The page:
Review: The inducible defenses of large mammals to human lethality

Robert A. Montgomery, David W. Macdonald,  Matthew W. Hayward

A key area of ecological inquiry is the evolution of defense mechanisms induced by a previous encounter with a biotic agent, whether that be a consumer or a competitor. Research has now catalogued many morphological and behavioral adaptations of hosts to their parasites, of plants to their herbivores, and of prey to their predators. Within predator-prey systems however, humans as predators have largely been overlooked. Humans have demonstrated an ability to consume animals at rates many times higher than any other non-human predator. But the extent to which human predation might induce adaptive morphological or behavioral changes in prey that are subsequently heritable remains unclear.

We reviewed the literature on the defenses induced by human predation. We focused our assessment on terrestrial large mammalian herbivores and carnivores, as these species have been disproportionately exploited by humans over time. We reviewed a total of 187 studies published between 1958 and 2019. These studies recorded the behavioral plasticity of >60 species of large mammals to humans, with none focusing on morphological adaptations. Interestingly, we could not attribute these examples of behavioral plasticity to defenses induced by human predation, because a key condition associated with the evolution of inducible defenses was not commonly assessed.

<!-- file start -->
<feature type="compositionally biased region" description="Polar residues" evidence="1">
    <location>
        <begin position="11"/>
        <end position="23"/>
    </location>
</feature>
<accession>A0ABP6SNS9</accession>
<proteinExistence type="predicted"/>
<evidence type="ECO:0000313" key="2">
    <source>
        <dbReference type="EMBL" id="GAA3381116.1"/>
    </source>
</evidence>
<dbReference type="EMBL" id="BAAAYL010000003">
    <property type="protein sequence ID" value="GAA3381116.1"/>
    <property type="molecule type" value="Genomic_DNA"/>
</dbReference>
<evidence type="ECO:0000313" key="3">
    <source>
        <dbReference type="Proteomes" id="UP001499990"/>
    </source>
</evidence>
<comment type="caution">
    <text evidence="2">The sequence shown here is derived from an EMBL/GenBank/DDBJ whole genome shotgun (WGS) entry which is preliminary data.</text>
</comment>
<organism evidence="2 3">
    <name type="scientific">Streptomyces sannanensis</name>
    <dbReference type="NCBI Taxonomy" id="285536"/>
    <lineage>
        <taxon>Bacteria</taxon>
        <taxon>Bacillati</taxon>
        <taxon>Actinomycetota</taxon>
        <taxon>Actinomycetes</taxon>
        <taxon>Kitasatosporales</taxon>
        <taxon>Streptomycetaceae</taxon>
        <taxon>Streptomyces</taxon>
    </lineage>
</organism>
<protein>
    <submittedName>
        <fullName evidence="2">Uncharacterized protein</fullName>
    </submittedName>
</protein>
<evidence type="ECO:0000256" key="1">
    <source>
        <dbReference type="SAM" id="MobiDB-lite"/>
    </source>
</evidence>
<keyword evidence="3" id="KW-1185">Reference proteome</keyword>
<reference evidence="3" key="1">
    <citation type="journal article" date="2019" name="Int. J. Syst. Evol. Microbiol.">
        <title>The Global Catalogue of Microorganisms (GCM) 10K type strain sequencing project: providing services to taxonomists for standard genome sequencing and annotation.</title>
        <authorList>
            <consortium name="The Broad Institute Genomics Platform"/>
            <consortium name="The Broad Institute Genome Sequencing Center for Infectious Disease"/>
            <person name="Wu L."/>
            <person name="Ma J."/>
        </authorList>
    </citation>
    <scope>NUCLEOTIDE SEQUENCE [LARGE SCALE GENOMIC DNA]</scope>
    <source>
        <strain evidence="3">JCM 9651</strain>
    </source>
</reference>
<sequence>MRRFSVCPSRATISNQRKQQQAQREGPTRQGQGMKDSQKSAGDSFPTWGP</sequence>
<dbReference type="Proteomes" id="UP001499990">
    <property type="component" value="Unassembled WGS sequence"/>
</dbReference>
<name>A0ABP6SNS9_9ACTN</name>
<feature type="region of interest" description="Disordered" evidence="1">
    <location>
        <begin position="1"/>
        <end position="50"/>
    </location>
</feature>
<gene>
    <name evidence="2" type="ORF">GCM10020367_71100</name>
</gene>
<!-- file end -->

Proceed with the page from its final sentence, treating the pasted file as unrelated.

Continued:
For inducible defenses to evolve, the application of such defenses must be costly (i.e., present fitness tradeoffs). But among the studies that we reviewed, just 16 (i.e., ~9%) attempted to assess the costs of the observed behavioral plasticity. Synthesizing the results of our analysis, we make a number of recommendations including renewed ingenuity of field experiments that can reveal the fitness tradeoffs that large mammals may make when encountering humans.  

Read the paper in full here.

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